Hazing News

More details on Phi Kappa Tau death



The investigation revealed that there is an established process for becoming a member of the Phi Kappa Tau fraternity.  Specific events are conducted during each pledge season (fall or spring) as part of the six-week process.  Each pledge season typically has the following weekly themes: Unity Week, Code of Silence Week, Respect Week, Knowledge Week, Trust Week and Hell Week.

During these theme weeks, the following events are consistently held:  bid day, a pinning ceremony, scavenger hunts, unity day, big/little night, code of silence night and hell night.  The investigation revealed that the Spring 2007 Phi Kappa Tau pledge class participated in all of the events except for code of silence night and hell night.

Through the investigation, it was established that participation in all of these fraternal events is not required to become a member of the Phi Kappa Tau fraternity.  The events listed are considered traditional and are part of the process each pledge member has to go through in becoming a new member.

The investigation revealed that each Phi Kappa Tau pledge participated in the scavenger hunts that were held in either New York City or Philadelphia during early morning hours.  Each pledge participated in Unity night activities, which included doing push-ups and sit-ups in the mud in the woods as part of the traditional event.  In addition, all of the pledges participated in the activities of big/little night, during which time the “Family Drink” tradition was passed on from big brother to little brother.  All of these events were completed by the Spring 2007 Phi Kappa Tau pledge class as part of a process to become full fledged members of the fraternity.

With respect to the evening of March 28, the investigation revealed that the big brother/little brother ceremony is a national tradition; however the custom of passing down the “Family Drink” from big brother to little brother is a tradition of the Rider University house.

Through the investigation, it was learned that 27 of the 28 students, including the Phi Kappa Tau big brothers and their little brothers, that participated in the passing of the “Family Drink” tradition were under the legal drinking age of 21.  All of the pledges consumed several shots of hard alcohol, and in some instances entire bottles, in less than one hour.  As a result of their participation in big/little night and the “Family Drink” tradition, two of the 14 pledges, Gary DeVercelly and William Williams, were transported to the hospital and diagnosed with alcohol poisoning.  DeVercelly was pronounced dead at Capital Health System, Fuld Campus, on March 30.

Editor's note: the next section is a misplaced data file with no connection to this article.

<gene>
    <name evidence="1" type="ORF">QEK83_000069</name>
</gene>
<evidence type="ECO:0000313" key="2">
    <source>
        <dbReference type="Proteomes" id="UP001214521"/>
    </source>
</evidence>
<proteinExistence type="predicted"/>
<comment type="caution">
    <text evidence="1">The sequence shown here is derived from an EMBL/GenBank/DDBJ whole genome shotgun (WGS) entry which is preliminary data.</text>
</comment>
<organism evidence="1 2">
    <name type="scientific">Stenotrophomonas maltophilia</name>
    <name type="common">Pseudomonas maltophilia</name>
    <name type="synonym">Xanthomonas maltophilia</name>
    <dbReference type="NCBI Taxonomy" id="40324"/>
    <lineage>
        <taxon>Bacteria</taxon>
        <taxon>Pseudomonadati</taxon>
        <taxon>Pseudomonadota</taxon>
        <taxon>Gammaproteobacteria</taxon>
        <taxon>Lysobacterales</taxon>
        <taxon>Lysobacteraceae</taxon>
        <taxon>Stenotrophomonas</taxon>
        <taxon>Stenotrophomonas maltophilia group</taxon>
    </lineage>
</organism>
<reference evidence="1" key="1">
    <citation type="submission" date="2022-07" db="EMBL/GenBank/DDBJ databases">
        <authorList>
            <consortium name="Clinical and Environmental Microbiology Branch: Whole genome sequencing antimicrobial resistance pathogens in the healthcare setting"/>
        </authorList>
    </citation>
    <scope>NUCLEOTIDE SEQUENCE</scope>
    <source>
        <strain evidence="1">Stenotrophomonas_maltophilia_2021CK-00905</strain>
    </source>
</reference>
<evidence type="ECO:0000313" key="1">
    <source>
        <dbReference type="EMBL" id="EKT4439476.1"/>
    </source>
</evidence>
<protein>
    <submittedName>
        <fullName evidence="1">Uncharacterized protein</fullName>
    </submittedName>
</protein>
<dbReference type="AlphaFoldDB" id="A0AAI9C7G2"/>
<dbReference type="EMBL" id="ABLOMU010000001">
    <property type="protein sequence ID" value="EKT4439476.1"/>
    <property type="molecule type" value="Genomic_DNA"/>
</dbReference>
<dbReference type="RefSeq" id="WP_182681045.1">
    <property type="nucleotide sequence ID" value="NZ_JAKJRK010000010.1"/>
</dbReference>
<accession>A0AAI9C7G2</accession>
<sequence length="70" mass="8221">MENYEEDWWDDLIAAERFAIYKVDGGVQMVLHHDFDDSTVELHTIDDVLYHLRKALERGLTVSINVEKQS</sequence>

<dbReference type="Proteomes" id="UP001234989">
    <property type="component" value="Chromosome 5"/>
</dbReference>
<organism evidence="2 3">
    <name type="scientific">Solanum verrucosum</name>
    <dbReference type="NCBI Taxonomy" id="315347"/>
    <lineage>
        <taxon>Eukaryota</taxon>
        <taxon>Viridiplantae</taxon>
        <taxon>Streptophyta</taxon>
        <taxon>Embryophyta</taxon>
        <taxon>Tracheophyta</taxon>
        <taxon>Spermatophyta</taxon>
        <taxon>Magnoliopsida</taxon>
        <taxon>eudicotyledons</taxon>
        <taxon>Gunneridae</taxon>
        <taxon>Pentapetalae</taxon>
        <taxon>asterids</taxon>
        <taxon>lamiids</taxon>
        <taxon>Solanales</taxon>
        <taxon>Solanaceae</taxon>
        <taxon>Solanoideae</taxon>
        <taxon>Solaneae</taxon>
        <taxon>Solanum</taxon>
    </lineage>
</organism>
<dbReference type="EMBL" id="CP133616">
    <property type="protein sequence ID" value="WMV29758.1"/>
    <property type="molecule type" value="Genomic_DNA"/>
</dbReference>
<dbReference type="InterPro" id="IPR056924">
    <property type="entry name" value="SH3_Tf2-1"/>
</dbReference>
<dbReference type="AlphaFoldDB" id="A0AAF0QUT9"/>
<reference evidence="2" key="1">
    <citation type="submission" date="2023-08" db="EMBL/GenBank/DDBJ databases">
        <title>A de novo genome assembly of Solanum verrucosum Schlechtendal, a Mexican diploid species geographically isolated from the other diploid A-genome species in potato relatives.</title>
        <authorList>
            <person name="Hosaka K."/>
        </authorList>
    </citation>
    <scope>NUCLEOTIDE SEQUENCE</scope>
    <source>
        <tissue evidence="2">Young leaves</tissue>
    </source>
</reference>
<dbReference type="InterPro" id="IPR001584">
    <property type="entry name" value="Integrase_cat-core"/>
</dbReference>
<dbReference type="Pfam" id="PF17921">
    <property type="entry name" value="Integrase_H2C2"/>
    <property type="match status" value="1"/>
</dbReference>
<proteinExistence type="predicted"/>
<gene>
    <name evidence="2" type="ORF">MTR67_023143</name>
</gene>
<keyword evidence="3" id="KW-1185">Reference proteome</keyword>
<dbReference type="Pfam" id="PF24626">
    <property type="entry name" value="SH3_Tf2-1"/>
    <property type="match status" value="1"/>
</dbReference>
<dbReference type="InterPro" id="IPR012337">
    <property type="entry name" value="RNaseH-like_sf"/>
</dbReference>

In addition, 15 individuals were charged with providing alcoholic beverages to an underage person, a disorderly persons offense, and 23 individuals were issued Lawrence Township Ordinance Violations for underage drinking.  Three students were charged with drug-related offenses in relation to the search of the Phi Kappa Tau fraternity house.

Bocchini credited detectives of the prosecutor’s office and the Lawrence Township Police Department, specifically prosecutor’s Detective Robert Crusen and Lawrence Detective Joseph Lech IV, for investigation of the case.

An indictment is merely an accusation.  All persons charged are presumed innocent until proven guilty in a court of law.  See more stories on Gary DeVercelly

By Hank Nuwer

Journalist Hank Nuwer is the Alaska author of Hazing: Destroying Young Lives; Broken Pledges: The Deadly Rite of Hazing, High School Hazing, Wrongs of Passage and The Hazing Reader. In April of 2024, the Alaska Press Club awarded him first place in the Best Columnist division and Best Humorist, second place.

He has written articles or columns on hazing for the Sunday Times of India, Toronto Globe & Mail, Harper's Magazine, Orlando Sentinel, The Chronicle of Higher Education and the New York Times Sunday Magazine. His current book is Hazing: Destroying Young Lives from Indiana University Press. He is married to Malgorzata Wroblewska Nuwer of Warsaw, Poland and Fairbanks, Alaska. Nuwer is a former columnist for the Greenville (Ohio)Early Bird and former managing editor of the Fairbanks Daily News-Miner in Alaska.
Nuwer was named the Ohio Society of Professional Journalists columnist of the year in 2021 for his “After Darke” column in the Early Bird. He also won third place for the column in 2022 from the Indiana chapter of the Society of Professional Journalists. He and his wife Gosia, recently of Union City, Ind., have owned 20 acres in Alaska for many years. “The move is a sort-of coming home for us,” said Nuwer. As a journalist, he’s written about the Alaskan Iditarod sled-dog race and other Alaska topics. Read his musings in his blog at Real Alaska Daily-- and in his weekly column "Far from Randolph" in the Winchester Star-Gazette of Randolph County, Indiana.

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